Display Settings:

Items per page

Results: 8

2.
Figure 3

Figure 3. From: Europium(III) DOTA-derivatives having ketone donor pendant arms display dramatically slower water exchange.

CEST spectra of Eu(4) (red) and Eu(5) (blue) recorded at 9.4 T and 298 K in CH3CN at B1 = 10.8 µT (459Hz) and 10.0 µT (426 Hz), respectively. (Inset: B1= 2.5 µT for both spectra.)

Kayla N. Green, et al. Inorg Chem. ;50(5):1648-1655.
3.
Figure 2

Figure 2. From: Europium(III) DOTA-derivatives having ketone donor pendant arms display dramatically slower water exchange.

Comparison of chemical shifts of the Eu-OH2 resonances vs. the H4 ligand proton resonances in each complex (measured in CD3CN). The two dashed lines correspond to 66 % and 50 % of the δH4 / δEu-OH2 ratios, respectively.

Kayla N. Green, et al. Inorg Chem. ;50(5):1648-1655.
4.
Figure 4

Figure 4. From: Europium(III) DOTA-derivatives having ketone donor pendant arms display dramatically slower water exchange.

The CEST spectra of Eu(7) (red, 17 mM), Eu(8) (green, 30 mM total, 12 mM SAP), Eu(9) (yellow, 18 mM) and Eu(10) (blue, 3.6 mM) recorded at 400 MHz and 298K in H2O:CH3CN (1:1) for Eu(7) and Eu(8) and water for Eu(9) and Eu(10) using applied B1 field of 10.4 µT.

Kayla N. Green, et al. Inorg Chem. ;50(5):1648-1655.
5.
Figure 1

Figure 1. From: Europium(III) DOTA-derivatives having ketone donor pendant arms display dramatically slower water exchange.

Expected resonance contributions in europium (III) chelate bonds in ligands containing a carboxylate oxygen, an amide oxygen, enol oxygen or a ketone oxygen donor and the anticipated trends in the metal-bound water oxygen bond lengths and bound water residence lifetimes. The calculated Mulliken charges on the oxygen donor atom in each type of complex is also shown.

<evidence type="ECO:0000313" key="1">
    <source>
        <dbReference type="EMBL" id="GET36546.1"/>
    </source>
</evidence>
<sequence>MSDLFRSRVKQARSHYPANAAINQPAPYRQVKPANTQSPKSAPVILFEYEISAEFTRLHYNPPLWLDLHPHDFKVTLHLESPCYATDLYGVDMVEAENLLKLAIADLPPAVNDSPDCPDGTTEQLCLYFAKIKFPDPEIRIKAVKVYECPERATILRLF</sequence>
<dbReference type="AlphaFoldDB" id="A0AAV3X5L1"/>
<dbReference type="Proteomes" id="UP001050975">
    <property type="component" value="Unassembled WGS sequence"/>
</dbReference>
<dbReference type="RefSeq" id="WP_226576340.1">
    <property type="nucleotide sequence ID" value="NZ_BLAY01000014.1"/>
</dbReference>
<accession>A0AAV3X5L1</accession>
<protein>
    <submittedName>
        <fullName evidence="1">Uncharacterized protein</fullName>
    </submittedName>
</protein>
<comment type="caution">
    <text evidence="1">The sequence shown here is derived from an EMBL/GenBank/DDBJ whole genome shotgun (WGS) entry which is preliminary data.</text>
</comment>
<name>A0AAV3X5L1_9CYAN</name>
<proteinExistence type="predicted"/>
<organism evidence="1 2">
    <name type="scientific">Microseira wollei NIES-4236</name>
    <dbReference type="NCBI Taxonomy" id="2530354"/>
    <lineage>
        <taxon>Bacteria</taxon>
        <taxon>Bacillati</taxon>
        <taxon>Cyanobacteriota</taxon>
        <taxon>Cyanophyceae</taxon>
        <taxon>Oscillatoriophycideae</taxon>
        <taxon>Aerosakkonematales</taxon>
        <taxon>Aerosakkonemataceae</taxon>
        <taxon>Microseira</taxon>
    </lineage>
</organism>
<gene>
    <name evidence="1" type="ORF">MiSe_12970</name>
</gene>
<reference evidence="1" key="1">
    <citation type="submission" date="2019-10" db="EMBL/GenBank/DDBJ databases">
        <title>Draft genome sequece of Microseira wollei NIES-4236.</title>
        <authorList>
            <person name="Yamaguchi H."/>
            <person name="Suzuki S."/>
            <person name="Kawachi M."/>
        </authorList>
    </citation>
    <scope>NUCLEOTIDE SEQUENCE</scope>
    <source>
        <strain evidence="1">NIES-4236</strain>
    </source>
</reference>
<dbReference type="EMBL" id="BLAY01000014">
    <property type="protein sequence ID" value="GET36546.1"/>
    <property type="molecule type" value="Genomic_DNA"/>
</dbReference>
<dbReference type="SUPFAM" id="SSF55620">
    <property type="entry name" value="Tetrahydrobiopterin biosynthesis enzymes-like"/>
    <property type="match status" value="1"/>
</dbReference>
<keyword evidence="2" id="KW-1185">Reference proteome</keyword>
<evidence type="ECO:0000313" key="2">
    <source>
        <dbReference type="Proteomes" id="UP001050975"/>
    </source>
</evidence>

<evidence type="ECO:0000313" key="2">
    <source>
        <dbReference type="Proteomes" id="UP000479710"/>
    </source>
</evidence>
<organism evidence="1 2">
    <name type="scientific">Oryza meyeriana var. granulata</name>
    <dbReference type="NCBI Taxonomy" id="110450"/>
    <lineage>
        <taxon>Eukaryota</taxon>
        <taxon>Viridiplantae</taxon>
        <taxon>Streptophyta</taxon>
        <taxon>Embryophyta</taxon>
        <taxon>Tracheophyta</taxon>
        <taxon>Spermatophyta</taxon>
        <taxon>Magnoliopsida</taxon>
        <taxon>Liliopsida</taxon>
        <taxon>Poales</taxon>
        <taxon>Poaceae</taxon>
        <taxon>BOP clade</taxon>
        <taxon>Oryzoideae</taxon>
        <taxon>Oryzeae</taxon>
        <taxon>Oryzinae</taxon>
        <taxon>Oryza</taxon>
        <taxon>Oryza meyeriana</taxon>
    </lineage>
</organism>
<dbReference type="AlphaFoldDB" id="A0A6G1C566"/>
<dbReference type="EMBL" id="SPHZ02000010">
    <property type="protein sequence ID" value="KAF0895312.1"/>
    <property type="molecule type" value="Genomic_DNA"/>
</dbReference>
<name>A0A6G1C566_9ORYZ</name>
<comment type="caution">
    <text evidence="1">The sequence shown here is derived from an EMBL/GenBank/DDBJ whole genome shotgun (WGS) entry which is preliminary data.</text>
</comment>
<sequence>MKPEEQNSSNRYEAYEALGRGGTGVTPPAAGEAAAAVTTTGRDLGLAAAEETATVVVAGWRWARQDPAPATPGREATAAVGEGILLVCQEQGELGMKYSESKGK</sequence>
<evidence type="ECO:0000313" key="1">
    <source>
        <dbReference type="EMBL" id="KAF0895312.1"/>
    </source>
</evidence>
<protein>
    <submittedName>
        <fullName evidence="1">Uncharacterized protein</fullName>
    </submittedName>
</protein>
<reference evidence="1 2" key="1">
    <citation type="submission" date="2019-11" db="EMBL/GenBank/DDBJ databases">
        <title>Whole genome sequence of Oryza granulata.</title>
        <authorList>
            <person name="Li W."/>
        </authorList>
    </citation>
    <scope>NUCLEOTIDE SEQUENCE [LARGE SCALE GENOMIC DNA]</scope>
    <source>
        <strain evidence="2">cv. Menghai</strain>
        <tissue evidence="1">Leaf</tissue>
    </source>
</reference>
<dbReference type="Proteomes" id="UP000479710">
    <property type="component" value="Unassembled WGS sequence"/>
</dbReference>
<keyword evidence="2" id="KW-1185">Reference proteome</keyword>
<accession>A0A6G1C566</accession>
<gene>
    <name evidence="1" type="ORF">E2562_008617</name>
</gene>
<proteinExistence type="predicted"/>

Kayla N. Green, et al. Inorg Chem. ;50(5):1648-1655.
6.
Chart 2

Chart 2. From: Europium(III) DOTA-derivatives having ketone donor pendant arms display dramatically slower water exchange.

Gas phase DFT calculations were performed using a hybrid functional (B3LYP) as implemented in Gaussian 03. For ligands 46 (see ) all atoms were optimized using the 6–311G(d,p) basis set, while 3–21G was used for the corresponding metal ion-based calculations. A frequency calculation of each showed the there were no imaginary frequencies, supporting a stable ground state. The .chk files of the optimized geometries were used to produce the Electrostatic Potential Plots and HOMO/LUMO orbital overlays in GaussView.–

Kayla N. Green, et al. Inorg Chem. ;50(5):1648-1655.
7.
Chart 3

Chart 3. From: Europium(III) DOTA-derivatives having ketone donor pendant arms display dramatically slower water exchange.